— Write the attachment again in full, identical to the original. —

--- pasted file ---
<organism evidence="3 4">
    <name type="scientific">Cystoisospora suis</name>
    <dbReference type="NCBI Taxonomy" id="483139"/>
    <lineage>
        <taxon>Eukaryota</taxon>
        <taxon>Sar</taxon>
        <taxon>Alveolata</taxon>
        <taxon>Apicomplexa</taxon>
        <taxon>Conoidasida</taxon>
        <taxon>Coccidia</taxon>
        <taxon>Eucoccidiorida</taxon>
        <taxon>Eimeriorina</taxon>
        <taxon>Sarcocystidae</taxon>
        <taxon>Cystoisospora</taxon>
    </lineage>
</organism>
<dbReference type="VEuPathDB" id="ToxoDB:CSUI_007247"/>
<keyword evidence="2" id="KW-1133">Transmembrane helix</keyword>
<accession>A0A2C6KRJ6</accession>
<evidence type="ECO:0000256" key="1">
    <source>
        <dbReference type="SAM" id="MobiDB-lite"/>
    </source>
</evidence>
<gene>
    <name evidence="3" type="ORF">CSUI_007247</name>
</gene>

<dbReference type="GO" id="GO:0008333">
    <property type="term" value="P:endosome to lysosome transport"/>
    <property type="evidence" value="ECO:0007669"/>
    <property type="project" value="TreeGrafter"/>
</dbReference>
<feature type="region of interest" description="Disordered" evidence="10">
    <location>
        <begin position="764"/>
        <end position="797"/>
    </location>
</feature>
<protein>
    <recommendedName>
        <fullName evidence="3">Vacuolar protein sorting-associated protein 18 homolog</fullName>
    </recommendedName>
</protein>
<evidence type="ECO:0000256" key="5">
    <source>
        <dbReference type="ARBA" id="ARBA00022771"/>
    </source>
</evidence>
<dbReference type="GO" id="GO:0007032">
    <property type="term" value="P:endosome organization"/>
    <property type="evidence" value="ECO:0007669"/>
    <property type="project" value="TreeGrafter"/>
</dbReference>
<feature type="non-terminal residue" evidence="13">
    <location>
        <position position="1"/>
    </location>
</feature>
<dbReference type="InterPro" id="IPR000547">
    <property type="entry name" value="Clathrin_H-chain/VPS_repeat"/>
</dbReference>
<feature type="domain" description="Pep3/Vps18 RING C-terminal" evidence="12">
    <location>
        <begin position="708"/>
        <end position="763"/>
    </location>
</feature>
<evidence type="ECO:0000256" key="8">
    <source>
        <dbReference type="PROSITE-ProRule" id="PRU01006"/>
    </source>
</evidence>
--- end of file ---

<organism evidence="3 4">
    <name type="scientific">Cystoisospora suis</name>
    <dbReference type="NCBI Taxonomy" id="483139"/>
    <lineage>
        <taxon>Eukaryota</taxon>
        <taxon>Sar</taxon>
        <taxon>Alveolata</taxon>
        <taxon>Apicomplexa</taxon>
        <taxon>Conoidasida</taxon>
        <taxon>Coccidia</taxon>
        <taxon>Eucoccidiorida</taxon>
        <taxon>Eimeriorina</taxon>
        <taxon>Sarcocystidae</taxon>
        <taxon>Cystoisospora</taxon>
    </lineage>
</organism>
<dbReference type="VEuPathDB" id="ToxoDB:CSUI_007247"/>
<keyword evidence="2" id="KW-1133">Transmembrane helix</keyword>
<accession>A0A2C6KRJ6</accession>
<evidence type="ECO:0000256" key="1">
    <source>
        <dbReference type="SAM" id="MobiDB-lite"/>
    </source>
</evidence>
<gene>
    <name evidence="3" type="ORF">CSUI_007247</name>
</gene>

<dbReference type="GO" id="GO:0008333">
    <property type="term" value="P:endosome to lysosome transport"/>
    <property type="evidence" value="ECO:0007669"/>
    <property type="project" value="TreeGrafter"/>
</dbReference>
<feature type="region of interest" description="Disordered" evidence="10">
    <location>
        <begin position="764"/>
        <end position="797"/>
    </location>
</feature>
<protein>
    <recommendedName>
        <fullName evidence="3">Vacuolar protein sorting-associated protein 18 homolog</fullName>
    </recommendedName>
</protein>
<evidence type="ECO:0000256" key="5">
    <source>
        <dbReference type="ARBA" id="ARBA00022771"/>
    </source>
</evidence>
<dbReference type="GO" id="GO:0007032">
    <property type="term" value="P:endosome organization"/>
    <property type="evidence" value="ECO:0007669"/>
    <property type="project" value="TreeGrafter"/>
</dbReference>
<feature type="non-terminal residue" evidence="13">
    <location>
        <position position="1"/>
    </location>
</feature>
<dbReference type="InterPro" id="IPR000547">
    <property type="entry name" value="Clathrin_H-chain/VPS_repeat"/>
</dbReference>
<feature type="domain" description="Pep3/Vps18 RING C-terminal" evidence="12">
    <location>
        <begin position="708"/>
        <end position="763"/>
    </location>
</feature>
<evidence type="ECO:0000256" key="8">
    <source>
        <dbReference type="PROSITE-ProRule" id="PRU01006"/>
    </source>
</evidence>